Photographing the Black Panthers

New York Times photography editor Jeffrey Henson Scales and ‘unofficial’ Panthers photographer Stephen Shames share the stories behind a pair of new photo books dedicated to the political organisation

Photographer Jeffrey Henson Scales started taking pictures of the Black Panthers when he was just 14. Having grown up poring over copies of “big picture magazines” such as Life, or Look, and with an at-home darkroom and a pair of creative parents, it seems inevitable that he’d get behind a camera eventually.

Scales, who now works as a photography editor at the New York Times, spent his childhood in the San Francisco Bay Area, first in the Haight-Ashbury neighbourhood, and then the city of Berkeley on the other side of the bay. “The Panthers were people that were around my parents, because my father was a bit of an activist, and would do fundraisers for political organisations,” Scales tells CR, adding that this meant their house was often under FBI surveillance. “These were the sort of people that were in my world. They were around and they were exciting. It was very exciting visually, and it was an exciting time in America.”

Top image: Philadelphia, Pennsylvania, 1970, by Stephen Shames; Above: Black Panther security at DeFremery Park, 1968, by Jeffrey Henson Scales. All images by Jeffrey Henson Scales: © 2022; Jeffrey Henson Scales/Artists Rights Society (ARS), NY; Courtesy Claire Oliver Gallery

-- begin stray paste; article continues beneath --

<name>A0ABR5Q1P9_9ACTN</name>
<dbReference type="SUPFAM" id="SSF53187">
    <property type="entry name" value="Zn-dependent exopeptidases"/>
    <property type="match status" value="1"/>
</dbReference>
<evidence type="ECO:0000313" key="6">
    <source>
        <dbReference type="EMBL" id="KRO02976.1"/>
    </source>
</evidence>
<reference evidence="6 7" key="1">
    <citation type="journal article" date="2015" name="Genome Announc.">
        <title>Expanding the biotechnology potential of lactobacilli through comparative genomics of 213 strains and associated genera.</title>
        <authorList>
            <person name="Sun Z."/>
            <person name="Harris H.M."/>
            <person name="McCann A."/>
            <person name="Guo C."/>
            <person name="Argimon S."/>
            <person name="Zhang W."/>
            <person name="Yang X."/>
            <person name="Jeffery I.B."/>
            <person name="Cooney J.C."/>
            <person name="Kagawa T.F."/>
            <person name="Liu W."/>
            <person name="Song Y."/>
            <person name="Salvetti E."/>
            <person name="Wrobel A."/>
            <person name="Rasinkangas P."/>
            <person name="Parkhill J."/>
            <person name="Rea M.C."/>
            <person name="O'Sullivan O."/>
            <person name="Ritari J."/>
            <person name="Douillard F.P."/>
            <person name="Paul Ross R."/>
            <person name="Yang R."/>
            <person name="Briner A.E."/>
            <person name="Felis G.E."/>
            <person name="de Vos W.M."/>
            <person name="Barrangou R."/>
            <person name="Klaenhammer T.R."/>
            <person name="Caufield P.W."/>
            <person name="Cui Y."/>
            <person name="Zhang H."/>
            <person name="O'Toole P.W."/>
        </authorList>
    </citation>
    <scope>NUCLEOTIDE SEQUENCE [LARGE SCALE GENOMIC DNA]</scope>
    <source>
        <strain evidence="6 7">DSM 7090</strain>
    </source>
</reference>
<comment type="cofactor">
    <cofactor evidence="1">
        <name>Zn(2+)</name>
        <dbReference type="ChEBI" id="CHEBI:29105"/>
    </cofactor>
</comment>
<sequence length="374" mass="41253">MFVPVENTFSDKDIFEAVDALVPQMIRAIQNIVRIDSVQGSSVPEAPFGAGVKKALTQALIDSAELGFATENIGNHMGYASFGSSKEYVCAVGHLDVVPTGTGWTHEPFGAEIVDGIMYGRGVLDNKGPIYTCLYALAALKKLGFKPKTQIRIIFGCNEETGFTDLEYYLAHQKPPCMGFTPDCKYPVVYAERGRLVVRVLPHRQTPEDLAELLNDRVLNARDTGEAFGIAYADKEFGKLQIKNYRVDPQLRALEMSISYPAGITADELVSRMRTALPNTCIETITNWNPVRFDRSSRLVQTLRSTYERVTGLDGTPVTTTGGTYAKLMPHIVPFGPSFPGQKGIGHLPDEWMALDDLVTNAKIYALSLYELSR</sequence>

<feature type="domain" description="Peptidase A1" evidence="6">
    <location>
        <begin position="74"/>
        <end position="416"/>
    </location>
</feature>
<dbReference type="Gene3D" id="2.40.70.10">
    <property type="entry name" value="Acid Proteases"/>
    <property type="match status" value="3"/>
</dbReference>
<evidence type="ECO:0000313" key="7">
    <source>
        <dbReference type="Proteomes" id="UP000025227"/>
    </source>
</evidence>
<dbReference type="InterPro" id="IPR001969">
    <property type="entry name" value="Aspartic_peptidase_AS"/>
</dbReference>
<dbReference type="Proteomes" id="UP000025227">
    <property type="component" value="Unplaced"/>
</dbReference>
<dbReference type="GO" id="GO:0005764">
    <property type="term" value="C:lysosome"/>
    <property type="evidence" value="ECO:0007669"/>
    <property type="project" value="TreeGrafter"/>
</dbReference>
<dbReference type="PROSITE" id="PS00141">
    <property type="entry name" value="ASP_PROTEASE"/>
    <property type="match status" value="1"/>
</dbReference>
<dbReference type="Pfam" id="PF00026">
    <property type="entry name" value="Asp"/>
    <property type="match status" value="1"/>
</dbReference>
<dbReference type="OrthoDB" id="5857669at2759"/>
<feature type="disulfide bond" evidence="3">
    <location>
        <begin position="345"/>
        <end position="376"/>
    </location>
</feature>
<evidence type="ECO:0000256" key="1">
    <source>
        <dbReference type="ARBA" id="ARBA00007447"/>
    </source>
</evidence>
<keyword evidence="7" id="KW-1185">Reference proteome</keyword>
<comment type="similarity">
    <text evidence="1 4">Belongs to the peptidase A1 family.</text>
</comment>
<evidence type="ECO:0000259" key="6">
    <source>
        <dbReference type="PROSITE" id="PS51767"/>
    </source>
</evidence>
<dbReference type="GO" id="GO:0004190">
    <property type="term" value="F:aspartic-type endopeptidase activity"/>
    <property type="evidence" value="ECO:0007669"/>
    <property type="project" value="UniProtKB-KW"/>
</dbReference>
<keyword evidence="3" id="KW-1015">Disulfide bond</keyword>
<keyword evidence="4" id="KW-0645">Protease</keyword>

The Black Panthers, originally established as the Black Panther Party for Self Defence, were founded in 1966 in Oakland, California, with the aim of ending police brutality against Black people as well as advocating for armed self-defence. The mission expanded over time, with the political organisation setting up various social programmes including providing free breakfast to children. J Edgar Hoover, the head of the FBI at the time, famously described the Panthers as “the greatest threat to the internal security of the country”, with the FBI presiding over a major counter-intelligence programme to undermine the party.

Sign in

Creative Inspiration Photography